Federal prosecutors are adding employees to investigate possible fraud at New York-area financial firms linked to the global credit crisis.
The extra personnel will use strategies that proved successful in prosecuting executives of Enron Corp. and Refco Inc., three U.S. attorneys said in interviews Thursday — Michael Garcia of the Southern District of New York, Benton Campbell of the Eastern District of New York, and Christopher Christie of the District of New Jersey.
A central question will be whether executives lied to investors about securities linked to overvalued subprime mortgages that sparked the credit crisis, the U.S. attorneys said.
"It usually boils down to some type of fraud, some type of misrepresentation," said Mr. Garcia, whose Manhattan district is home to many U.S. financial companies, as well as the exchanges where their shares are traded.
Nationally, a senior law enforcement official said last month that the Federal Bureau of Investigation is looking into 26 firms, including Lehman Brothers and American International Group Inc.
Mr. Garcia's white-collar crime unit has added three prosecutors, raising its total to 20, and he has assigned eight lawyers to a new mortgage fraud division. One case this month led to a 10-year sentence for a man who duped homeowners facing foreclosure out of $2.5 million.
In addition to assigning 12 prosecutors to securities fraud cases, Mr. Campbell has created a task force to probe the subprime fallout. He said he has made white-collar crime a priority.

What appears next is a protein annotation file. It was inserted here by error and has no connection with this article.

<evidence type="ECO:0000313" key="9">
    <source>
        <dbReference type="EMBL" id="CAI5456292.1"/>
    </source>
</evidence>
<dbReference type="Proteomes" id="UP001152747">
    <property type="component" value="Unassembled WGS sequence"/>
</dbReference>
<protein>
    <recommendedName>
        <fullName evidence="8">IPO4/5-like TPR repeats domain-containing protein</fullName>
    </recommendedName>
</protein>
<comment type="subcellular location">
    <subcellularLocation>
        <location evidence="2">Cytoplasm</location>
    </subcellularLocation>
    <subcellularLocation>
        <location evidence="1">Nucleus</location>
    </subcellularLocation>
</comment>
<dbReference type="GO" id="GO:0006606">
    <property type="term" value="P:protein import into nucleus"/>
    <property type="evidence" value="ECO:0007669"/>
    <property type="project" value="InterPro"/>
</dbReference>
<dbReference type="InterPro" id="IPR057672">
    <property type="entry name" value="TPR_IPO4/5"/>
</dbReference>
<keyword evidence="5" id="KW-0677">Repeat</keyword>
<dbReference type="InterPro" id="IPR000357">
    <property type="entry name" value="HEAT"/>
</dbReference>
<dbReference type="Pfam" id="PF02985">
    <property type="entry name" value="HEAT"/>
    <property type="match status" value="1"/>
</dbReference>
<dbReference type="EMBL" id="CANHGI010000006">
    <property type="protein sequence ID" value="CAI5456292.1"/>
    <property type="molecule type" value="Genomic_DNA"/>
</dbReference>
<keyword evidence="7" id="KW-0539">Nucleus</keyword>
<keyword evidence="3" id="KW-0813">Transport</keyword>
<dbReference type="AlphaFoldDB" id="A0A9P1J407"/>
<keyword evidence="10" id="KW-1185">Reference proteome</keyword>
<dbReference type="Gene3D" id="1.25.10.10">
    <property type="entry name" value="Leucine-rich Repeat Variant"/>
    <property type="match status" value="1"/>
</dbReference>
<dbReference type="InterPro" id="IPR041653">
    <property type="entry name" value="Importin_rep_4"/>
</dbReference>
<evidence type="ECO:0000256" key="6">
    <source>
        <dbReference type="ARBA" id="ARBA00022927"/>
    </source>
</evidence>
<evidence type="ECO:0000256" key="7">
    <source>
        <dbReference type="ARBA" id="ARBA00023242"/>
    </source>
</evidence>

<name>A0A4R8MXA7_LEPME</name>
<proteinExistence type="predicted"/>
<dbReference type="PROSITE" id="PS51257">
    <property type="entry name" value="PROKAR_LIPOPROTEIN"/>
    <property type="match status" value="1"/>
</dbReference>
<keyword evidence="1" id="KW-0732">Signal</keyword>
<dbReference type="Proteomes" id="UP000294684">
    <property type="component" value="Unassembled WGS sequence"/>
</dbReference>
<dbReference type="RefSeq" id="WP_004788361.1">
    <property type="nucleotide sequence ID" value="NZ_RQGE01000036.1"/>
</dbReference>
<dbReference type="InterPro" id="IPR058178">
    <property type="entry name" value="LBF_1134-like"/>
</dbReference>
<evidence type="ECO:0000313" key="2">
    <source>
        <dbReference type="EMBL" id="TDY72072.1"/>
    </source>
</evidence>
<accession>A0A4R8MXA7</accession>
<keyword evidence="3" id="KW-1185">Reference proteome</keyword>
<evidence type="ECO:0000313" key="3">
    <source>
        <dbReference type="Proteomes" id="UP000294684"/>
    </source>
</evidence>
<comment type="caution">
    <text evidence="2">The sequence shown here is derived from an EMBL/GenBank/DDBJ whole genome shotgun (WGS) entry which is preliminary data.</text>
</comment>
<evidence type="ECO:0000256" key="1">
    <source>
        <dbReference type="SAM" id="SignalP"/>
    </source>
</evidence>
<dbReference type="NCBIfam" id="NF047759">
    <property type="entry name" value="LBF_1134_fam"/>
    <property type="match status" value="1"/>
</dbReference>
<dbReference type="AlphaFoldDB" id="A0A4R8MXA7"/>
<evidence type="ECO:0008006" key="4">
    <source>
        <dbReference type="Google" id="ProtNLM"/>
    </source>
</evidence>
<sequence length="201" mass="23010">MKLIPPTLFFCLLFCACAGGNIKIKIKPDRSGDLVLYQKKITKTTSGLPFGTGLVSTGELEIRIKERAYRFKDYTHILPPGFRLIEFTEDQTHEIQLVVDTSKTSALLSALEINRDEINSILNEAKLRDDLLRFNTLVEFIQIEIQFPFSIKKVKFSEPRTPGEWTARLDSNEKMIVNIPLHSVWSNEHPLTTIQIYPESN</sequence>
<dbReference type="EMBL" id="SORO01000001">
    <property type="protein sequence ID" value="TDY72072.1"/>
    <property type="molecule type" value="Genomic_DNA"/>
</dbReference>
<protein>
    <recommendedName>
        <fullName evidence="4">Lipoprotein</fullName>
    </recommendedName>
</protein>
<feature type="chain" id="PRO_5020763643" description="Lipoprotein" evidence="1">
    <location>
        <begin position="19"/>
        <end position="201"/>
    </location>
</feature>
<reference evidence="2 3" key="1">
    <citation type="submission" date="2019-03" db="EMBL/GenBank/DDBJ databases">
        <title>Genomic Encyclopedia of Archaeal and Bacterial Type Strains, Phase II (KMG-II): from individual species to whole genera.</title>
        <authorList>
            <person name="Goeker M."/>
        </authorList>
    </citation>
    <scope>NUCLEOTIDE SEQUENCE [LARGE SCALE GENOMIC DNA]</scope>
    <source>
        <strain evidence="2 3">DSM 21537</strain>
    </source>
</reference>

"There are various iterations: valuations questions, insider trading, material misrepresentations," Mr. Campbell said.
"What we are generally seeing is the same kind of fraudulent activity, but it's the factual background to the fraudulent activity that's different."
Mr. Christie has added a prosecutor to his 10-person securities fraud unit.
In the last wave of white-collar prosecutions, capped by the imprisonment of WorldCom Inc. chief executive Bernie Ebbers and Enron CEO Jeffrey Skilling, prosecutors convinced juries that executives knew their companies' books were cooked.
Aware that jurors may get confused by financial instruments such as credit default swaps, the government is looking to simplify prosecutions in the same way.
In Manhattan, prosecutors have won convictions this year against top executives at Refco, which engaged in complicated futures transactions. They focused on lies that Phillip Bennett, the now-defunct firm's CEO, and Tone Grant, its president told investors about its operations.
"Refco is an example of a model" for future prosecutions, Mr. Garcia said.